What do you do with it? I tend to put it aside and drop it in a charity box when I next see one.
But what about when you spring clean your investment portfolio? What are you to do with that?
After you have been investing for some time it seems almost obligatory that you end up with small shareholdings. For instance, in the last couple of weeks I added tiny holdings in XL Group and South32 thanks to corporate actions. However, there are many reasons why you may have these small holdings around.
Maybe you sold a holding before you received a dividend payment and it was reinvested in a share or two afterwards? Maybe a previous holdings was acquired with some of the payment in shares in the buying company?
Whatever, many people have these micro-holdings. However, being micro-holdings they are often uneconomical to sell. After all, including brokerage fees it may even be that you make a loss on it.
So what to do with it? You could just hold onto the shares. Simple. After all, you may well invest in the company again in the future making it a non-issue.
But what about doing something good with them? How about--like that small change--donating them to charity?
Enter ShareGift!Since I found out that it is likely I will end up with a couple of small holdings like those above I had a little root around to see whether there was anything in place to help do this.
Luckily, there was.
And here enters ShareGift. They were founded in 1996 and since then have received nearly 6,000 donations and given nearly £19.5 million to nearly 2,200 charities.
This is what they do in their own words:
People have small value holdings of shares and other investments for many different reasons, and such small amounts of shares are often difficult or even impossible to dispose of because of the costs involved. ShareGift provides a solution. Even if you have just one or two shares ShareGift can help you deal with the problem, and in a charitable way. We can also help shareholders with larger, tax-efficient donations of shares.
We exist to realise as much value as possible from unwanted shares by aggregating them, selling them and using the proceeds to make donations to a wide range of other UK registered charities, based on the suggestions of our donors and supporters.
When you donate shares, we arrange to transfer them into the name of our charity and they are placed within our portfolio of shares. Shares are aggregated within the portfolio until we have enough of any one holding to sell. In the meantime shareholdings may attract dividends or capital payments, and all of this helps create our pool of funds.What is more, it is very, very efficient as they have partnered with brokers. In so doing, they do not get charged at all for selling or holding the shares. So more goes to charity.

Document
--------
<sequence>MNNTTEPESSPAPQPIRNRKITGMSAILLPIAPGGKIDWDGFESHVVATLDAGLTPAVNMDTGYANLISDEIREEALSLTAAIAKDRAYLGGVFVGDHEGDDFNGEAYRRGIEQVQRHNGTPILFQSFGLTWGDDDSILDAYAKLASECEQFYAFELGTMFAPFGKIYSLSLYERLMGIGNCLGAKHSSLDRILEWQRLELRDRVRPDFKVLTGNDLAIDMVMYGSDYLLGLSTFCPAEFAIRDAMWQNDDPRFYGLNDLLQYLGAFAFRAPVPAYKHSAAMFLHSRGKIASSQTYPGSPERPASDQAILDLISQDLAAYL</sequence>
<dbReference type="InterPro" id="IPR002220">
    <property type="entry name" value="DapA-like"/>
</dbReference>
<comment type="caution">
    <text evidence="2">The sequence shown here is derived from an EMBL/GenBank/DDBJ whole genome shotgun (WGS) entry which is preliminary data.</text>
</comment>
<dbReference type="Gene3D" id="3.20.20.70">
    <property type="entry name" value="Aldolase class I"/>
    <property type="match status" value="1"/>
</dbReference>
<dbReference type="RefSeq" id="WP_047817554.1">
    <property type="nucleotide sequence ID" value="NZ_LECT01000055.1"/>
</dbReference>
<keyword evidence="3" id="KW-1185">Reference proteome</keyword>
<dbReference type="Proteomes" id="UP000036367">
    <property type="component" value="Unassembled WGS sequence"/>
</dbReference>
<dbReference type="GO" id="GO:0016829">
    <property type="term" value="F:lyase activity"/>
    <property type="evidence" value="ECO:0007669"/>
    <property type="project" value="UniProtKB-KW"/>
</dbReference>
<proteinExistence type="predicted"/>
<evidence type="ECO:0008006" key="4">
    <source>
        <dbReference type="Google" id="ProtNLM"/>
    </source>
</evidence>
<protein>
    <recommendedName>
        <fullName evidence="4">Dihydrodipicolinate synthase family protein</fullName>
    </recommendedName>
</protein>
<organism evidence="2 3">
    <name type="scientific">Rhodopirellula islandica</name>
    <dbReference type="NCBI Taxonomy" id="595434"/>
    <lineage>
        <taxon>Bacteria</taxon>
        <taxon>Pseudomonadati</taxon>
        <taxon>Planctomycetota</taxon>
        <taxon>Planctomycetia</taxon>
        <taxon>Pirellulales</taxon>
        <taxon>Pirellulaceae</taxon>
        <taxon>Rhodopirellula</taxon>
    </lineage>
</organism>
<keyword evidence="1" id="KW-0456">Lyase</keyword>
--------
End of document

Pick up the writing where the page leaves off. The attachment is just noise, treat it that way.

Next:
It also, costs you nothing whatsoever to donate to them. When you donate you are also given the opportunity to suggest a charity--whether your donation if worth £1 or £1 million. This is a nice touch and, as they point out: "Our aim has always been to support every charity which is suggested to us." The more votes a charity receives the larger the proportion of the grant they are distributing they receive.
Rather nicely some companies already include a link to ShareGift on their investor relations pages (for instance, a Dividend Drive favourite Interserve).
Exit XL and South32 from Chez DD?So, time to send my new micro additions in XL Group and South32 to ShareGift? Maybe. But not at the moment.
At the moment I am quite happy to hold onto my new little holdings. With a portfolio the size of mine even these little holdings represent a small but important element in its growth.
However, over time if my mind changes at least I know that there seems to be a safe, convenient and charitable method by which to pass them on. Chiefly this is a post to find out more about this process.
Of course, if you're sitting on South32 shares or anything else of the like and about to pull the trigger on an unprofitable sale just to keep your portfolio tidy or any other reason. Why not consider ShareGift?
Anybody know of other similar charity organisations in the UK or further afield? Or indeed, any other way in which you can directly link your investing activities with charitable giving?
Have you used ShareGift? How did you find the process? I would be fascinated to hear more.
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[Creative Commons image reproduced from Flickr user Bryan Jones]